Judy F. Krandel – PeerStream Inc.
She knows something about connecting. For as Judy F. Krandel explains, many folks find their work so all-consuming that they are hard-pressed to have a fulfilling social life, and from a holistic perspective how that’s to their detriment.
But the lonely hearts can always seek her assistance, Krandel having long availed herself as a matchmaker of sorts, maybe especially among the technology and investment professionals she’s known after having carved a fulfilling career out of both of those areas.
“Having married late and after going on a lot of blind dates over the years, I know how hard it can be to meet the right person,” the very personable Krandel tells Vision in February. “I remember the people I meet and whether they’re alone or attached, and if I can help bring happiness to somebody, why not?”
Same goes for her professional responsibilities as chief financial officer for the past two and a half years at PeerStream Inc. in New York City. This, too, is an operation that includes a lot of connecting, she makes clear, albeit the more high-tech kind.
“We’re the glue that looks to connect the front-end consumer with a secure online experience,” Krandel says. “We’re creating a more secure messenger service for them. Many may now be using Skype, which really isn’t that private or anonymous anymore.”
Such companies would be well-advised to look at PeerStream Protocol, Krandel says, adding that this proprietary software known as PSP takes the functions of live video conversation to a whole new level. The integration of blockchain solutions is expected to enable PSP to power live multimedia delivery that can suit a slew of enterprise business and consumer needs in a much more secure manner.
The modern business meeting often not being limited to a conference room, PSP’s virtues include secure and private messaging, video conferencing and sales demonstrations. For the consumer there can be an array of applications, video streaming and chat, and opportunities for social networking.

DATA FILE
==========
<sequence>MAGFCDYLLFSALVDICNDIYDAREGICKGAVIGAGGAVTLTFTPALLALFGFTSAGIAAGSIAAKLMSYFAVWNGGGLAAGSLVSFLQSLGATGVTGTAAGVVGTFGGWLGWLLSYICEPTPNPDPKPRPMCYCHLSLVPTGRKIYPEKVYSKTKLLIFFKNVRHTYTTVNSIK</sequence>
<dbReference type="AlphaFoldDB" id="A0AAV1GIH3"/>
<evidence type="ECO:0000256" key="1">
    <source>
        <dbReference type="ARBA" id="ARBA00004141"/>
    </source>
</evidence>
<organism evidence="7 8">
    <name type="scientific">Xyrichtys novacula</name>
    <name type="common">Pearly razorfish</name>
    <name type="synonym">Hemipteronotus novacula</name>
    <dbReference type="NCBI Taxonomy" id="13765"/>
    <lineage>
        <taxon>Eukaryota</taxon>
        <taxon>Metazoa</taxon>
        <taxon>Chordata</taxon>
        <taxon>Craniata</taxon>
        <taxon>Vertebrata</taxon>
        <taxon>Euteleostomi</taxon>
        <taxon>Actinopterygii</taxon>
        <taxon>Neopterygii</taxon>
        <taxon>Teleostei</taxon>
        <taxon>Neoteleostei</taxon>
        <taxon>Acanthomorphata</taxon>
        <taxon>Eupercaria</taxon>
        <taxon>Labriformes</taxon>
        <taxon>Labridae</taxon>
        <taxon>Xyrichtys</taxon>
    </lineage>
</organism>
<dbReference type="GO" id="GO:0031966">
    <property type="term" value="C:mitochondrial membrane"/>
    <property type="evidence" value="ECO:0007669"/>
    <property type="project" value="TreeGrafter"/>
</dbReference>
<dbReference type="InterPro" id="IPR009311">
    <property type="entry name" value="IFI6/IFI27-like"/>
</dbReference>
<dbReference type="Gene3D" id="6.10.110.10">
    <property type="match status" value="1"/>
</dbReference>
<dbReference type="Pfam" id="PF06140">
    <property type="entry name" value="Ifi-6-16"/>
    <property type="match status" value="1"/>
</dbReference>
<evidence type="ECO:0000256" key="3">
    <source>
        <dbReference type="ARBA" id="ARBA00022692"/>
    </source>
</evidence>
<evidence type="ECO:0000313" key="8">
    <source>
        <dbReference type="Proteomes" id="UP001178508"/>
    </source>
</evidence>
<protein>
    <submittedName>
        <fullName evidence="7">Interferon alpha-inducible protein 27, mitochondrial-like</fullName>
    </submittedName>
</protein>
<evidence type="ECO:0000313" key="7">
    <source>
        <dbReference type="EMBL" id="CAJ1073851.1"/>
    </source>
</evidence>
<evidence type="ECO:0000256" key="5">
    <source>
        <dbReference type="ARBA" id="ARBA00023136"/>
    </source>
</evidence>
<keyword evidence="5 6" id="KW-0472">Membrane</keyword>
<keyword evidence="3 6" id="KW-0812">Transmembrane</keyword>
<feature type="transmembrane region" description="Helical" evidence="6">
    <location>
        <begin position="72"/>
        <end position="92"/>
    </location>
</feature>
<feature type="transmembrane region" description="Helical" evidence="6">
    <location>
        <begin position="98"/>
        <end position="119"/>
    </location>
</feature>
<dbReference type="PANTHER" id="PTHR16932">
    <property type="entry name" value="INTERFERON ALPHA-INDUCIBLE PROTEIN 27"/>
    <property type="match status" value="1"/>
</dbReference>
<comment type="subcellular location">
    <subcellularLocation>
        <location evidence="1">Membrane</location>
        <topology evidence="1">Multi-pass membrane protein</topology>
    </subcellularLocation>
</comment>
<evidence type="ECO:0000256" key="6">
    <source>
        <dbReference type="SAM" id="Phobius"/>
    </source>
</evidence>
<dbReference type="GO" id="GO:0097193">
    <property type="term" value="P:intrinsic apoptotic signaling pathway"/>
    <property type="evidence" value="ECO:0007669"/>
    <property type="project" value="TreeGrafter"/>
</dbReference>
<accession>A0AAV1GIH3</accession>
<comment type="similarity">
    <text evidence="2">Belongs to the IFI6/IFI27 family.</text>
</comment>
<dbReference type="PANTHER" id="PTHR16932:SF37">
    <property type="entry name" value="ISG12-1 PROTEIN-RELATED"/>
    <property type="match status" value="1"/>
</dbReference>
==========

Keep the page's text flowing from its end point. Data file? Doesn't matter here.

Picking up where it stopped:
Last year, Krandel says, PeerStream was hired by an Asian company to further tap PSP’s potential as a blockchain innovator. No more need to rely on the centralized architecture that can be so vulnerable to costly breakdowns.
And PeerStream, the year-old rebrand of its predecessor Snap Interactive Inc., further establishes itself as among the most innovative niche companies, its 26 patents expected to keep expanding.
From investing to building
There was a time when Krandel would have looked upon a company like PeerStream as a worthy investment, she having spent around a quarter-century as a portfolio manager with an eye on emerging public companies. Her most recent such gig had been a five-and-a-half-year stretch at Juniper Investment Fund in the Big Apple where she was counted upon as the portfolio manager of their small-cap fund.
Satisfying as it was to have a high-tech investment vindicate her judgment, Krandel is finding it more exhilarating to be directly involved.
That’s why she came aboard PeerStream in 2016—to find another outlet for her savvy in capital markets, to be an architect behind a business plan, and, not surprisingly, to connect with the in-house and outside people who could make it possible. The lawyers, auditors, bankers and other capital markets leaders who also figured in the company’s performance.
“Having invested in technology companies, I finally had a chance to help build one,” Krandel says. “It helps that we own our own technology, though we will partner and use others. But as long as you can come up with something different, relevant and current, you’ll always have a way to create value.”
She’s always seemed capable of doing just that, with due credit to an enlightened upbringing.
Father knew best
Quality time with dad sure paid off, Krandel says. As a child, she’d join her father most evenings in poring over the newspaper’s stock listings. Come Friday, when other parents might take their kids to the bowling alley or theater, he’d take his increasingly precocious daughter to the stockbroker’s office.
“That’s how I learned to invest,” Krandel says.
Well enough to join JP Morgan Chase in 1997 following her Magna Cum Laude graduation from the Wharton School. After two years she’d leave the firm to pursue an MBA in finance and accounting from the University of Chicago’s Booth School of Business. Then she’d resume her career path with, in order, Fred Alger Management, Delaware Management, Kern Capital Management, First New York Securities and Alpine Woods before coming to Juniper Investment Fund in 2011.
Five years later she’d become CFO at PeerStream, relieving CEO Alex Harrington of that interim duty. Quite the two-fer he remarked upon her hiring, Krandel having that rare mix of technological and investment acumen that would be such a PEER asset.
“As IT evolves, there’ll be people ahead of and behind us, but we are going to find our niches and further differentiate ourselves from the pack,” Krandel assures, over two years later, with an array of progress on her watch.
“We’ll stay current with blockchain and hire more talent as we need it, and partner with the right companies. We may not have the resources to be everything, but we’ll be creative and aggressive in a good way.”
And should anyone get lonely in the process, Krandel just might be able to help them out in that area as well.
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